Ireland faced Scotland off the back of a whipping from her old master.
Ballerina-footed Ollie Campbell and the greased ferret like elusiveness of Colin Patterson lead the charge, backed by southern musclemen, Donal Spring and first-time in green try scorer Moss Keane.
Niall Kiely wrote in the following Monday’s Irish Times:
Our resident Scotsman in a busy restaurant came from Troon, and named, inevitably one-felt, Brown. He had found problems to transcend the day’s woes, one of which led him to beseech every woman present for a needle and thread – a terrace scrimmage had seen him split his only pair of trousers – yet further tragedy stalked in that he had belatedly discovered that Galway , where he wanted to visit an old flame, was not a suburb of Dublin.
Mike Ross, Tommy Bowe, Jared Payne and Devin Toner (top) with Rose of Tralee, Maria Walsh (inside centre), at the all new Loopin terminal 1, Dublin Airport prior to their departure to Cardiff, Wales for their six nations match at the Cardiff Arms Park Nua.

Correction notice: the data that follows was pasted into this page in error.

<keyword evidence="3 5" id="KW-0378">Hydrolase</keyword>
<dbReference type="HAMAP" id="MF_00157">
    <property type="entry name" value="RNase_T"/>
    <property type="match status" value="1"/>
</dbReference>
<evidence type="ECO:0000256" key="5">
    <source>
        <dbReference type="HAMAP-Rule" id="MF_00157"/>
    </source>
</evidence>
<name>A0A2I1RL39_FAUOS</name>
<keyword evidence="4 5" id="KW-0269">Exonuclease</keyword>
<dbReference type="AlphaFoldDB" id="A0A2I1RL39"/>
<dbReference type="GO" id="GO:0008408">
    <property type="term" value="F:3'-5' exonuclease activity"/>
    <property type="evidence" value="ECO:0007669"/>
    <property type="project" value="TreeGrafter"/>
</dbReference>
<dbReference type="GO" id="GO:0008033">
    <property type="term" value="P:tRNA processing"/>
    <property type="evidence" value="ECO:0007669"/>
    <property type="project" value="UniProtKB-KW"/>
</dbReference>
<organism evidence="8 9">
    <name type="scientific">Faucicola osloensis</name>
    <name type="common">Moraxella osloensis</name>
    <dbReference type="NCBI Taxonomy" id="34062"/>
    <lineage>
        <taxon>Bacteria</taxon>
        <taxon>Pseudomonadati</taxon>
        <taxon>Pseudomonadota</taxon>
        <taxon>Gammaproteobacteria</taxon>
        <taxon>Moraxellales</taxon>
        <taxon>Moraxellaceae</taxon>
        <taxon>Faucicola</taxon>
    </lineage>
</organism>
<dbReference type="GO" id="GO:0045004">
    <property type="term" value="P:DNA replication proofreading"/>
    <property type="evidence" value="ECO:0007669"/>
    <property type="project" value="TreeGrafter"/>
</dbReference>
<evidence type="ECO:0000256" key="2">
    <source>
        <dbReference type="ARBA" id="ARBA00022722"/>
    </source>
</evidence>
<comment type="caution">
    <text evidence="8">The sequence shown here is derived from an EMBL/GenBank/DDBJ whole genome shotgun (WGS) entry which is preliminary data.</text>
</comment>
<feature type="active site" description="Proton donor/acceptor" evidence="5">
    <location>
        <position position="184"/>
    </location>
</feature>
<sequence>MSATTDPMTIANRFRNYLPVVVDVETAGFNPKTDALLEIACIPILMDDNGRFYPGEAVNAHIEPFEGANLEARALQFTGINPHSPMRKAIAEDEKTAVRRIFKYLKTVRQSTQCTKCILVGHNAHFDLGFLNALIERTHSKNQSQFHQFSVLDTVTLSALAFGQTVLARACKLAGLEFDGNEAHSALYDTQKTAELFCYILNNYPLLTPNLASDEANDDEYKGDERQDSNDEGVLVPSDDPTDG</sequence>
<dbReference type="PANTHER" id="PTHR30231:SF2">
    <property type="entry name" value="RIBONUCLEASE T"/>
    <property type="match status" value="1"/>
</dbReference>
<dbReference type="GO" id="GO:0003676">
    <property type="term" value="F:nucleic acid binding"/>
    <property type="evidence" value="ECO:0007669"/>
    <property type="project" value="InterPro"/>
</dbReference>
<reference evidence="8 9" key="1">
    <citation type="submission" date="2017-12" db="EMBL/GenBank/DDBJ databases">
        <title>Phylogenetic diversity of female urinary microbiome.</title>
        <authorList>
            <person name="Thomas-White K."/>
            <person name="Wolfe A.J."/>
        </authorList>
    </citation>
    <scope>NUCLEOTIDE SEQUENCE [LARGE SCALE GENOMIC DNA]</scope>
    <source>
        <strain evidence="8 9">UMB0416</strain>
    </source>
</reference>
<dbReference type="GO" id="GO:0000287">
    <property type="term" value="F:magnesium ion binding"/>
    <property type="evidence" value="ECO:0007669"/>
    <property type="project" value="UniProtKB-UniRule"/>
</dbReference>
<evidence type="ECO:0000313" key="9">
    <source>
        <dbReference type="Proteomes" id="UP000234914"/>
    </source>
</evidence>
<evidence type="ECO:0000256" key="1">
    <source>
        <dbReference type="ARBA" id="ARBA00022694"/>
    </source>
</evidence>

It was the year the Hurricane blew away a young Stephen Hendry to win the Irish Masters Snooker Championship and Samuel Beckett passed away.
It was also the year a resurgent Ireland team traveled to the Cardiff Arms Park determined to banish the waning Welsh to a third successive defeat.
Noel Mannion’s block, clutch and gut-bursting carry paved the way.
Eileen Battersby wrote in the following Monday’s Irish Times:
Noel Mannion, grabbed the ball inside his own half and with the grace of a stampeding dray horse, showed the Welsh backs – and the rest of Wales – exactly how serious their rugby problems are when he scored 70 yards later.
“What have things come to when they can’t catch a number eight?”, asked the shaken Welshman in the sheepskin coat.